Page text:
Stimulus Update: Nearly 4 Million Fell Into Poverty Without the Boosted Child Tax Credit
- Monthly Child Tax Credit payments have been off the table this year.
- That's already reversed a lot of the positive progress made last year.
Talk about upsetting news.
Last year, families with children got a lifeline in the form of the boosted Child Tax Credit. Prior to 2021, the credit's maximum value was $2,000, and only part of that sum was refundable. In 2021, the maximum value of the Child Tax Credit increased to $3,600 for children under the age of 6 and $3,000 for those aged 6 to 17. The credit also changed to become fully refundable, so if a recipient owed no tax, they could still claim their money in full.
Just as importantly, half of 2021's Child Tax Credit was paid to recipients in the form of monthly installments that hit bank accounts between July and December. Normally, the Child Tax Credit is only available as a single lump-sum payment that comes after filing a tax return. Those monthly payments helped a lot of families shore up their finances and keep up with bills at a time when living costs were rising.
President Biden had every intention of keeping the boosted Child Tax Credit in place for 2022. But the spending bill that allowed for that has stalled out in the Senate. As a result, no monthly installment payments have gone out so far this year, and many families are struggling as a result.
A reversal of progress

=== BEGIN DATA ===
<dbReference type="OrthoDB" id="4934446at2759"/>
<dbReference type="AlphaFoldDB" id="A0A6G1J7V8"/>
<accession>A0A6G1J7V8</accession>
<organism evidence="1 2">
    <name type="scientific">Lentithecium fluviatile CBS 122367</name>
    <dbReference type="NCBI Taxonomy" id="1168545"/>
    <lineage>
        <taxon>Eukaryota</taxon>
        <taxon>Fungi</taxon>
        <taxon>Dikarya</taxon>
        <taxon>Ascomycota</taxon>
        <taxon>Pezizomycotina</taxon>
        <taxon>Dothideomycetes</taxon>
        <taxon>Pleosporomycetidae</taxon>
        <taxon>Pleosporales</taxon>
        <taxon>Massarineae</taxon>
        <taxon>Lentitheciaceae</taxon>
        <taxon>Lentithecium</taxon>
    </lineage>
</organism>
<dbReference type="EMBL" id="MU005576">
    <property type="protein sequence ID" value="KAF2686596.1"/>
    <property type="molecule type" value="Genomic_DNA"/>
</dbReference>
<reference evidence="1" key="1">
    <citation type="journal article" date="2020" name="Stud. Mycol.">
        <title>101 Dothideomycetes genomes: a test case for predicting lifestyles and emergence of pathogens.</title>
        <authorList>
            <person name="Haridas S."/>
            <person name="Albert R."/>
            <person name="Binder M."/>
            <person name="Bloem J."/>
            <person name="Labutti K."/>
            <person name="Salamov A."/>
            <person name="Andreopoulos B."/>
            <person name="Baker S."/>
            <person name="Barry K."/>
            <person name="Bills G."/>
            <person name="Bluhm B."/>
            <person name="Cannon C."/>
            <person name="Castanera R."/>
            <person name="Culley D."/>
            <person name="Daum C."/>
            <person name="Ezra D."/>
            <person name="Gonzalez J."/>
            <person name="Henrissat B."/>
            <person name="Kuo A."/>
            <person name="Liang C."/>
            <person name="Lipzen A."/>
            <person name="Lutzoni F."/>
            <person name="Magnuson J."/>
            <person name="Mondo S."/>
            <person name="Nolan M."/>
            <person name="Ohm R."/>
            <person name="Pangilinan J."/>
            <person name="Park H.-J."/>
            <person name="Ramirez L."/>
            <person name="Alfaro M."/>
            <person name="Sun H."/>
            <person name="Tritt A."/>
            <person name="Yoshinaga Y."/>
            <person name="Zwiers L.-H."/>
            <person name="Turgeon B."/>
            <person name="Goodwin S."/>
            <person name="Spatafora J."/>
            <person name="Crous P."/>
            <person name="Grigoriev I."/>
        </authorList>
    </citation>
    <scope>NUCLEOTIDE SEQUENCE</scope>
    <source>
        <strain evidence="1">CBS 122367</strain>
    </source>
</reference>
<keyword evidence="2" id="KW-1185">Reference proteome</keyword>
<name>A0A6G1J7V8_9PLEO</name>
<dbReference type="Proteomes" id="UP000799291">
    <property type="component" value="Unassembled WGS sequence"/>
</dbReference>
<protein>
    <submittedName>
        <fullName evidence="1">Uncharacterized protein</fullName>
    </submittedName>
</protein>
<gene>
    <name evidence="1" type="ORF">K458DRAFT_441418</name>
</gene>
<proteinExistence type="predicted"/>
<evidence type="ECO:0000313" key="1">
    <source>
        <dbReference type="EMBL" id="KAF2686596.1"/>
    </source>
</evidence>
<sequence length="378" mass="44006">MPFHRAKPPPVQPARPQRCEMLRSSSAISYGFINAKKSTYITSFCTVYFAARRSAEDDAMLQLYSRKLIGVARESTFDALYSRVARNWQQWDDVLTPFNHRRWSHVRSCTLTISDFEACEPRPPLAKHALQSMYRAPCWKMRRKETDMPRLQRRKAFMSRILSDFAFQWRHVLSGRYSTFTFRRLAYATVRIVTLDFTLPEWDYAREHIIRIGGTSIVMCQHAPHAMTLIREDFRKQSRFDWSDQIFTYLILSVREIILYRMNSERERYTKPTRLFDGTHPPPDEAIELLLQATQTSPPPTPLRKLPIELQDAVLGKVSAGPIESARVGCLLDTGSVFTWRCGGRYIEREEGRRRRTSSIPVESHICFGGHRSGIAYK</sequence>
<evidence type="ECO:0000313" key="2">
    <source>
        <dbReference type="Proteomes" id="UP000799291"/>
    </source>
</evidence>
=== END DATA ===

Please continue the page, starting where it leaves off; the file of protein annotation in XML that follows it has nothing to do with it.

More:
Last year, the boosted Child Tax Credit did a great job of pulling millions of children out of poverty. But now, close to 4 million more children are living in poverty due to the boosted credit having expired, according to a recent report by Columbia University's Center on Poverty and Social Policy. Not shockingly, Latino and Black children were the most likely to fall into poverty this year in the absence of the boosted credit.
Meanwhile, the expiration of the expanded Child Tax Credit couldn't have come at a worse time. Inflation has been rampant during the first few months of 2022, and many families are struggling to make ends meet due to higher gas, grocery, and utility costs, among other things. Losing those monthly installment payments is putting a lot of families in a position where they're once again forced to consider skipping bills or skimping on essentials.
Things could get worse
Before the boosted Child Tax Credit actually expired, a report by the Center on Budget and Policy Priorities projected that nearly 10 million children would fall back into poverty without an extension. If lawmakers don't find a way to bring back those monthly installment payments, we could see poverty levels among children explode in the coming months, especially if inflation continues to rear its ugly head.
Meanwhile, families that were entitled to the Child Tax Credit last year but never received any payments under it should be sure to file a tax return for 2021. At this point, that's the only way to claim the credit and get access to that money. The tax-filing deadline is April 18, and there's free tax help available for lower-income filers that could make the process of claiming the Child Tax Credit much easier on a whole.
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